By French MacLean –
The torch has been passed to a new generation of Soy City restaurateurs — born since the days of Camelot; tempered by Midwest values; disciplined by economic times; proud of our heritage of first-class food preparation and presentation — and unwilling to witness or permit the slow undoing of those culinary rights to which this city has always been committed.
If this sounds somewhat familiar, at least metronomically, you’re old enough to have heard the 1961 presidential inauguration. If none of it makes any sense, you’re young enough to Google.
In either case, you likely recognize that Decatur is in the midst of a true restaurant renaissance — one that is light years ahead of the culinary world that existed here when I started writing restaurant reviews five years ago. Then, you could pretty much guess what was on the menu before you even looked at it.
Today, walk into The Gin Mill, TapRoot, Paco’s Sol Bistro, or Bizou, and you’ll swear you’re dining in Chicago or on the West Coast. Doherty’s Pub captures the feel of a typical Irish pub — the type you’d find near Union Station in Washington, D.C. Next time you travel to Florida and eat at an excellent seaside restaurant, you might find it comparable to our own Beach House — except we have much better steaks.
Complementing these are a range of restaurants with an essence that’s pure Decatur: Pop’s Place, The Wharf, The Wagon, Lincoln Square Lounge, Jan’s East End Grill, Lock Stock & Barrel, Robbies, Whit’s End, and Paul’s Confectionery. What’s the first thing Decatur natives do when they come home to visit? They go to Krekels!
“People are dining out more and more… and they’re (discovering) that it’s often cost effective to eat out in a restaurant.”
Variety is alive and well here, too. Drive up to Chicago and you’ll get one version after another of heavy deep dish pizza. No lifeguard in the world would let you go swimming for a full two hours afterwards — even if you eat only one slice. But in Decatur, you’ll find a different style and taste in pizza at Del Carmen’s than at Maustell’s, or Donnie’s Homespun, or Sloan’s Calzones. You won’t feel like you need to buy a new belt when you walk out the door, either.
Speaking of Chicago, head over to University Dog or Tasty’s Chicago Grille and you can get hot dogs, Italian sausage, Polish, and bratwursts just like in the Windy City. At University Dog, order up a brat Maxwell Street style and you think you’re on — well, Maxwell Street!
And we might as well be dining in Puerto Vallarta, Oaxaca, or Guadalajara when it comes to ethnic Mexican food. The variety of entrées around town is so great that Decatur patrons often select a certain restaurant for a specific menu item to satisfy a particular craving.
Decatur is home to 74 locally owned restaurants. The oldest in town is Paul’s Confectionery, which opened in 1924 and originally was known as the Eureka Confectionery. Krekels burst on the scene in 1949.
Our newcomer, which opened November 2014, is The Gin Mill with Chef Josh Irby. In January 2015, Paco Greenwell’s Sol Bistro received the Illinois Office of Tourism’s “Delicious Destination Award.” The criteria for this prestigious honor required Paco’s be considered a staple in the community and unique to the state; authentically Illinois; and an unforgettable culinary experience. Just order their “Bacon BBQ Shrimp” — four jumbo shrimp stuffed with pepper-jack cheese, wrapped in bacon and covered in their BBQ sauce — and get a real taste of why Paco’s is an award-winner.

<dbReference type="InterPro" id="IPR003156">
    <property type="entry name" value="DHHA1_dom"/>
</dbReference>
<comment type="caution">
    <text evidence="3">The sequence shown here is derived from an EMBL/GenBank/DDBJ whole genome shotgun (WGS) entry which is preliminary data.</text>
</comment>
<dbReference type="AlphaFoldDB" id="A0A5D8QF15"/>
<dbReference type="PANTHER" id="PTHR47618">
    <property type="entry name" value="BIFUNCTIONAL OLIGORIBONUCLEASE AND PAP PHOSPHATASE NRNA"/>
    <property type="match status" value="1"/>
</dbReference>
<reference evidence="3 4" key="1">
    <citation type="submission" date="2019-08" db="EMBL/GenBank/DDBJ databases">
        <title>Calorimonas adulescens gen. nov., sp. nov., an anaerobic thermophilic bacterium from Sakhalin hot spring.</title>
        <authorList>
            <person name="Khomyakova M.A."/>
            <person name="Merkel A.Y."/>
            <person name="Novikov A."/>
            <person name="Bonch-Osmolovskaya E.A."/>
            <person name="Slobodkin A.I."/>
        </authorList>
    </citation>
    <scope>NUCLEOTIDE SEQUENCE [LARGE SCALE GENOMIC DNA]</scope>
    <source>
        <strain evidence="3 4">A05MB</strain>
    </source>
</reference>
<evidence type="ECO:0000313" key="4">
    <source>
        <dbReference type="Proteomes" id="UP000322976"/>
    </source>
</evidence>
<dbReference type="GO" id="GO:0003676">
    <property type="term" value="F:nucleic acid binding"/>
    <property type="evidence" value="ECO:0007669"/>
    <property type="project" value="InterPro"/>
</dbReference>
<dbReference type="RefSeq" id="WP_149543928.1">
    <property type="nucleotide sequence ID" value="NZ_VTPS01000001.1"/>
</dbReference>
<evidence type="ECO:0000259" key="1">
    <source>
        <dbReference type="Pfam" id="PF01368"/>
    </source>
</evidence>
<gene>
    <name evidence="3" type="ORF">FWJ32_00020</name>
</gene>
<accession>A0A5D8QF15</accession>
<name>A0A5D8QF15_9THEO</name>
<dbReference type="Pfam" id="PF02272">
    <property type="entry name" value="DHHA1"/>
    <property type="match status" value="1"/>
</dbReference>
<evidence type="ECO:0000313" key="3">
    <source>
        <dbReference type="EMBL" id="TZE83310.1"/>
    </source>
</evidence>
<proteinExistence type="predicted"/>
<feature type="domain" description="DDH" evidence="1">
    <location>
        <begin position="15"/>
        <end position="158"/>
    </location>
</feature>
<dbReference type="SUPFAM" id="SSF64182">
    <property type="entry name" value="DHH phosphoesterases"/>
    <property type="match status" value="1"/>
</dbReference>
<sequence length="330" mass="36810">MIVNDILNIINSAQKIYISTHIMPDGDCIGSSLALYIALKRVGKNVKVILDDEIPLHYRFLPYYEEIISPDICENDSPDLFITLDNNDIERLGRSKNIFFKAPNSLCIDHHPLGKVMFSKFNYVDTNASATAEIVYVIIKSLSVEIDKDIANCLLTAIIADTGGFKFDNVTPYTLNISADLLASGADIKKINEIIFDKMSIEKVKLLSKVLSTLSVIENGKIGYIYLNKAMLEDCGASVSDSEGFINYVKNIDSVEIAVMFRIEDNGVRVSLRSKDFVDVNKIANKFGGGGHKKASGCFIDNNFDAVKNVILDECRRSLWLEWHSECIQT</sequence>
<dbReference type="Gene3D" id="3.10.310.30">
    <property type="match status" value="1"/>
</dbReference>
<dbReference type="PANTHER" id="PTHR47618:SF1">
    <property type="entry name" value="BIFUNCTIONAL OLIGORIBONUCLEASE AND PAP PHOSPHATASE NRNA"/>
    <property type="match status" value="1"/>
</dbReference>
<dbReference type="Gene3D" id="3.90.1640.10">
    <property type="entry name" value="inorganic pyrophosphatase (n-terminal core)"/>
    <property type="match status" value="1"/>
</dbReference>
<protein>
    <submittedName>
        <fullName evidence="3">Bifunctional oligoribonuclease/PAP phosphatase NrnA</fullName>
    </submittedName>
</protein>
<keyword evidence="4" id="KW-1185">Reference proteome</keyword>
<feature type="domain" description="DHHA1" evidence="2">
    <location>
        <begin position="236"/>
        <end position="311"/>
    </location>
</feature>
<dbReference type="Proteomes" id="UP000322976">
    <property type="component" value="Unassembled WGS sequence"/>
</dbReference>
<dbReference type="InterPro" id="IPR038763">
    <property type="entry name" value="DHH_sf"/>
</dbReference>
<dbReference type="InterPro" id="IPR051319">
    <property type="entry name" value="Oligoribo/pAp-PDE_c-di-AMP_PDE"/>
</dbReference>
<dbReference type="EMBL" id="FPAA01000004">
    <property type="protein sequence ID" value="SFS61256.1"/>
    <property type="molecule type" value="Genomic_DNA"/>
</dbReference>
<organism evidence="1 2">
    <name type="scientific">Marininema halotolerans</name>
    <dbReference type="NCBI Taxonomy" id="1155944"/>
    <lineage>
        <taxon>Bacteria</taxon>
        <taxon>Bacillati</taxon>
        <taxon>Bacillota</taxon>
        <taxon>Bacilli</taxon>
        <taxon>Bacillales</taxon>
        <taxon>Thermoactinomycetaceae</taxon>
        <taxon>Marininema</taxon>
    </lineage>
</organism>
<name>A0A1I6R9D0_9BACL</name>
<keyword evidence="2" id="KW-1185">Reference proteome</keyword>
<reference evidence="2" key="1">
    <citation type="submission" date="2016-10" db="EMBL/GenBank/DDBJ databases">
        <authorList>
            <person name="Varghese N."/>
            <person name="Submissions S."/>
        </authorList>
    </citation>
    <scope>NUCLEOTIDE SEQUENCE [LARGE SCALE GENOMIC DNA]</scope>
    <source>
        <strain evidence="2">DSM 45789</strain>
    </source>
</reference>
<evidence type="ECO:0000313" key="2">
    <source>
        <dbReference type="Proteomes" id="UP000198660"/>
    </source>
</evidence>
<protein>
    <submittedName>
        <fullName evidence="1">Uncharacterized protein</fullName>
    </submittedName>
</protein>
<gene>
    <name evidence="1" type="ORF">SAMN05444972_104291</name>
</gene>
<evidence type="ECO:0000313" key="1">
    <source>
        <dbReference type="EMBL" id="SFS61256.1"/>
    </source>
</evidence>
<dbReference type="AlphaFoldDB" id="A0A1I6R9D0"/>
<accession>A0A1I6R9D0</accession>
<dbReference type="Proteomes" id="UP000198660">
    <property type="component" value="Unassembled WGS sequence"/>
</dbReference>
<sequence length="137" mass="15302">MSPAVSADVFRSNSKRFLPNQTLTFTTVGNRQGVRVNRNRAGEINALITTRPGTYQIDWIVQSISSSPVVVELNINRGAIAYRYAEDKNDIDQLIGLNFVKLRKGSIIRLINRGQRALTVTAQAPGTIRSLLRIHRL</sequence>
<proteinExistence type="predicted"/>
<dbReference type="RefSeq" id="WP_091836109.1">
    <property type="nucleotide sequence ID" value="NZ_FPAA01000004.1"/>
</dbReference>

This March, Innovative Staff Solutions named their 30 best restaurants in southern Illinois, and five Decatur favorites made the cut: Paco’s, Pastabilities, Gin Mill, Beach House, and Taproot. And Tripadvisor.com raves about Main Hangar.
How does this compare with neighboring cities to our east and west? Springfield is home to 127 locally-owned establishments. And while Champaign may have us beat in numbers of chain restaurants, the city claims only 30 locally owned spots.
Restaurateurs have an interesting take on Decatur’s dining scene. Irby believes there are niches to be filled, and that keys to a restaurant’s success are to be consistently good, keep up with trends, and put a superior product on the table.
“People are dining out more and more,” says Irby, “and they’re (discovering) that it’s often cost effective to eat out in a restaurant.
Taproot’s John Redden says he could sense a change over the last few years, and he wanted to be part of the momentum in downtown dining. People started to see what could be done on Food Network, and that menus were changing with the times. Redden feels the Culinary Arts program at Richland Community College has a positive effect, too.
When he opened Paco’s in March 2010, one of Greenwell’s main goals was to bring more people downtown by enticing them with good food and a great atmosphere.
“When downtown was remodeled, the restaurant business really started to pick up,” Greenwell says. “For me, the tricky part was coming up with the menu. What do people really want, and how do I prepare and present that in my own style?
“A restaurant is never done —there are always new challenges,” he adds. “I want to express myself in an artistic manner, because that is what’s most gratifying.”
Contributor French MacLean, who enjoyed dining out “in the day” at The Brown Jug, The Blue Mill, and Tom’s Grill, also appreciates Decatur’s new wave of favorites.
This article originally appeared in the June/July 2015 issue of Decatur Magazine.
It may not be reproduced or redistributed in whole or in part without the publisher’s consent.
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